There are at least two possible approaches to implementing code like that of the above: If it is a one-off instance of adding a field, then you could preface the code with the minimal statements needed to bootstrap Drupal (the details of which we will not get into here), and simply run that PHP script. But if you wish to share your field or content type with others, or use it again in the future, your handiwork should be encapsulated in a custom module — specifically, in an 'install' or 'enable' function in the 'install' file of the module's package (again, the details are beyond the scope of this article).

As a result of running this code, the "Article" content type will have associated with it our new field.

Article type fields
Figure 1. Article type fields

Custom Content Types

Now that you have an idea as to what is involved in adding new fields programmatically to existing content types, then in order to create a new custom content type with fields, you only need to create a skeleton type, and fill it with all the fields you want, using the above technique.

Here is the code to generate a new content type with a "Body" field, in addition to the mandatory "Title" field:

//  The machine name of the content type can contain only lowercase alphanumeric characters and underscores.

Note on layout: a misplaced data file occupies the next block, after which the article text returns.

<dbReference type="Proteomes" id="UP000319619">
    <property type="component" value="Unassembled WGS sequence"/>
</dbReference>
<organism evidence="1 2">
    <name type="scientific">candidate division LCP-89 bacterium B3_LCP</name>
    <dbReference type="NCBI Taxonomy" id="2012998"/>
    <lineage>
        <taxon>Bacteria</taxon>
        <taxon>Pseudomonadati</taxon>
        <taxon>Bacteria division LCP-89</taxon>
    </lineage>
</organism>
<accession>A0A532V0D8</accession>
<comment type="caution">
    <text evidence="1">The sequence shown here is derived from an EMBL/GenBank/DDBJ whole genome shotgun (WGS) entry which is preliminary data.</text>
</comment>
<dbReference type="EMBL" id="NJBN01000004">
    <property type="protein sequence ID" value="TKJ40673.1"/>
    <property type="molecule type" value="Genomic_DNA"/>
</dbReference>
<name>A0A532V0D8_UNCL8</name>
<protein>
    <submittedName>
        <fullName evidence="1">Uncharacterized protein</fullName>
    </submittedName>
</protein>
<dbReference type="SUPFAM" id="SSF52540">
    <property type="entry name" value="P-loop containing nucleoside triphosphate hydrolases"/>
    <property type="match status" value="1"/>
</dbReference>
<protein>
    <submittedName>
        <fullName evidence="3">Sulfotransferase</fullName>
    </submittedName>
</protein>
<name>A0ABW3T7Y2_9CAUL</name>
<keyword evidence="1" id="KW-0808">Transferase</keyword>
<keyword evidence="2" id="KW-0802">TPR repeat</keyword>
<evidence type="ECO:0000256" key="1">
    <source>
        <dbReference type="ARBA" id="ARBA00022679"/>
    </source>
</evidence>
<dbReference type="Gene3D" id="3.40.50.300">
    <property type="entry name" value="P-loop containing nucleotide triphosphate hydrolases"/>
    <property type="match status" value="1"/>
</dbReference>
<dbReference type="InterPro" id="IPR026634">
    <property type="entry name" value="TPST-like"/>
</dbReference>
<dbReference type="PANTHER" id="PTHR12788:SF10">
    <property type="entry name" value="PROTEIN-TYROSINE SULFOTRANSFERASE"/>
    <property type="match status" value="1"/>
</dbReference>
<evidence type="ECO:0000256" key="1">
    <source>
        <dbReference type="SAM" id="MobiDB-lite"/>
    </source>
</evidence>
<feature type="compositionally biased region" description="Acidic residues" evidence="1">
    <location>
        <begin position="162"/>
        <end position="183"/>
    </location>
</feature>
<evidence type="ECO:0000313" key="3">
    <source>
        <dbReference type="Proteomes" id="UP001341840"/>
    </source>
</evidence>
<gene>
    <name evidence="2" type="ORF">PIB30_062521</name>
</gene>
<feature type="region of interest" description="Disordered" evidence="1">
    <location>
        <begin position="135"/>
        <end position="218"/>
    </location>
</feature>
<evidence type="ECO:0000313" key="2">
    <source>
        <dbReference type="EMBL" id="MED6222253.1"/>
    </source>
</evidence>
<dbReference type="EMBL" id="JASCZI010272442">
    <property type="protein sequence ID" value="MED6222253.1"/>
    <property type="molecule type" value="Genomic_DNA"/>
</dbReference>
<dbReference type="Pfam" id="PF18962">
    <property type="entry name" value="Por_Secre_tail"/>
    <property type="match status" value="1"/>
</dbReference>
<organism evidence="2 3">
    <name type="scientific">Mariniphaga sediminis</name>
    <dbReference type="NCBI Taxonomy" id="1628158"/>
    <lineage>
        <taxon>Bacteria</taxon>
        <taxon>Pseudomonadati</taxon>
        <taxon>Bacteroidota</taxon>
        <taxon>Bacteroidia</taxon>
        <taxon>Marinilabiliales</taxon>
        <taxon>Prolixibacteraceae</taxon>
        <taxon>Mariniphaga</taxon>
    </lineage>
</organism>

$type_name = 'new_type';

//  Verify the content type does not already exist. To instead get the node types as objects, use node_type_get_types().
if ( in_array( $type_name, array_keys( node_type_get_names() ) ) ) {
    return;
}

//  Create the type definition array.
$type = array(
    'type' => $type_name,
    'name' => st( 'New content type' ),
    'base' => 'node_content',
    'description' => st( 'For testing the programmatic creation of new content types and their fields.' ),
    'custom' => 1,
    'modified' => 1,
    'locked' => 0,
);
$type = node_type_set_defaults( $type );
node_type_save( $type );
//  Add a body field.
node_add_body_field( $type );

This example code generates the content type, without your having to wade through all the admin dialogs. If you try the above code, be sure to use the correct type name in the field code (specifically, in the 'bundle' element).

New content type fields
Figure 2. New content type fields

To learn more about fields, be sure to check the documentation of the Field API.

Copyright © 2013 Michael J. Ross. All rights reserved.